Obituary of Phyllis Lydia Fischer
PHYLLIS LYDIA FISCHER
By daughter Debbie and son Malcolm
Born to Lydia and Fred Scheerschmidt, Phyllis Lydia arrived on January 3, 1930, here in Stettler joining her two-year-old brother, Gerald. Our Mom lived her whole life in this area. She was a hard worker with high expectations of herself and everyone else, and idleness was never in her blood.
After about 10 and 12 years respectively, sisters Donna and Janet joined the fold, and they lived on the family farm about 6 miles south of the Botha-Stettler highway. Mom attended school until grade 9 at Kindergarten School, a couple miles from the Scheerschmidt home. She never told the oft-heard stories of walking uphill in a blizzard both ways but may have, as she was never one to dwell on hardships she had endured. We did hear of riding in a horse-drawn cutter with a small stove, and later on in an old Model A coupe with a foot warmer full of heated rocks on the floorboard. Mom liked to tell of an occasional trip that 6 of them took to Medicine Hat to see Gramma’s family, when Mom was still a young girl. With a couple old suitcases roped to the roof of that old Ford coupe, they would leave about 3 a.m. with Gramma, Grampa, and one of a number of friends up front, and Mom and Uncle Gerald and another friend/neighbour in the rumble seat. They would stop for breakfast in Drumheller and about midnight next night they would arrive in “The Hat”, much of the trip taken over pastures using “short-cuts” Grampa knew.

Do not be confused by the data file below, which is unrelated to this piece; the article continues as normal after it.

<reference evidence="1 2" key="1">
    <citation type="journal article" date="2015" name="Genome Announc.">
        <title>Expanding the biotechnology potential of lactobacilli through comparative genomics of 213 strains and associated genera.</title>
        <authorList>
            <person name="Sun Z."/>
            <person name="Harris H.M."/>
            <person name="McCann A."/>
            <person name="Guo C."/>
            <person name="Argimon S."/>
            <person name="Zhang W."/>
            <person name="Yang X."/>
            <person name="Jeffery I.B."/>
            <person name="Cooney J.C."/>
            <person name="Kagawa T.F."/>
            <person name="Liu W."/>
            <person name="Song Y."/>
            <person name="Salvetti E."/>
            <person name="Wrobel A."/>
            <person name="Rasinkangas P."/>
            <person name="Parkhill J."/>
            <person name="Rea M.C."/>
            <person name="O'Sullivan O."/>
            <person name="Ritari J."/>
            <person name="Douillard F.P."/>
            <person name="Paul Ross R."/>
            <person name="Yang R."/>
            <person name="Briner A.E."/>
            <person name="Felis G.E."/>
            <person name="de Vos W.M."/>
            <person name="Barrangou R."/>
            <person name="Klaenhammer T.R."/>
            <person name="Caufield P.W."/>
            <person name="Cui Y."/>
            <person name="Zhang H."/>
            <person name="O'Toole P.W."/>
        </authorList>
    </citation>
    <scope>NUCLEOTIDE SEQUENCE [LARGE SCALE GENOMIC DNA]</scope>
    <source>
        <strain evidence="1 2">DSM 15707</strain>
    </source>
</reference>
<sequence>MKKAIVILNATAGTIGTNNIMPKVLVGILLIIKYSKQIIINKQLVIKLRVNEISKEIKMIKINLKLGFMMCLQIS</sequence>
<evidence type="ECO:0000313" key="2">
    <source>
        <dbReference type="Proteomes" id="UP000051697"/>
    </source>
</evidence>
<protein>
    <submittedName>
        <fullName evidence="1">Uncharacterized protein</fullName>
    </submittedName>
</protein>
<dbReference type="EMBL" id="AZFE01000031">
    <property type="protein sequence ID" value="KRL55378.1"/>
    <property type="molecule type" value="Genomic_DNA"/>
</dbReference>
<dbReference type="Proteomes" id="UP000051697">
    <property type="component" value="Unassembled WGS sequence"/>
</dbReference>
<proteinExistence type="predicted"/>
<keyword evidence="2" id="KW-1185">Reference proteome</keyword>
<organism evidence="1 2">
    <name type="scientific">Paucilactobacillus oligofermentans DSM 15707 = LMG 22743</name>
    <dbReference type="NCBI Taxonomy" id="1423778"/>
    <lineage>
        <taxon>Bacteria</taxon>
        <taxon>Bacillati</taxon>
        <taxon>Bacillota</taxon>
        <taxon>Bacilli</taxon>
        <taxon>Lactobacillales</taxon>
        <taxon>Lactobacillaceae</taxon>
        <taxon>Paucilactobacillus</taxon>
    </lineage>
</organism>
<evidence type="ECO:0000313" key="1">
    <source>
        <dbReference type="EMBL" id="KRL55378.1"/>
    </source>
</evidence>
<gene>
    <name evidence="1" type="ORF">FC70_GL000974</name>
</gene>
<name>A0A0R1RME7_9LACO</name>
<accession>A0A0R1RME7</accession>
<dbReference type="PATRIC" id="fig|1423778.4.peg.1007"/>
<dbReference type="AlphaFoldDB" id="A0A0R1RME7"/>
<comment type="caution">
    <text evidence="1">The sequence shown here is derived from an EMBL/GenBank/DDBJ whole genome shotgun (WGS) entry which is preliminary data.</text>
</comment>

Life was not easy but the luxury of growing up amidst relatives and friends made for an active and very joyful childhood. Neighbourhood picnics at places like Auntie Margaret’s and Auntie Emma’s were great fun as were the annual Christmas concerts at Kindergarten and the Pine Lake ball tournaments, with crowds overflowing.
As a girl of 13, she was riding a dump rake as Grampa pulled it home with horses and when a big bump was hit, the release lever flew up hitting her glasses and driving glass fragments into her eye. She was taken as quickly as possible in that time to Calgary where successful surgery was performed. Miraculously, she lost no vision whatsoever, and we always kidded how she not only heard EVERYthing she wasn’t supposed to, but saw it as well! Mom should have been a detective – she was impossible to deceive.
A handsome young fellow named John Fischer came to work as a hired hand on the farm and when World War II began, he joined up with the Calgary Highlanders and fought in the front lines until being wounded late in the war near Caen, France. All this time, the two had been exchanging letters and when John arrived home and saw the lovely lass that young Phyllis had become, it wasn’t long before the two were married. That was September 22, 1948 at the Lutheran Church on main street in Stettler, with Uncle Gerald and his new bride Auntie Toots (Alice Muriel, actually – EVERYone had a nickname back then!) as best man and bridesmaid.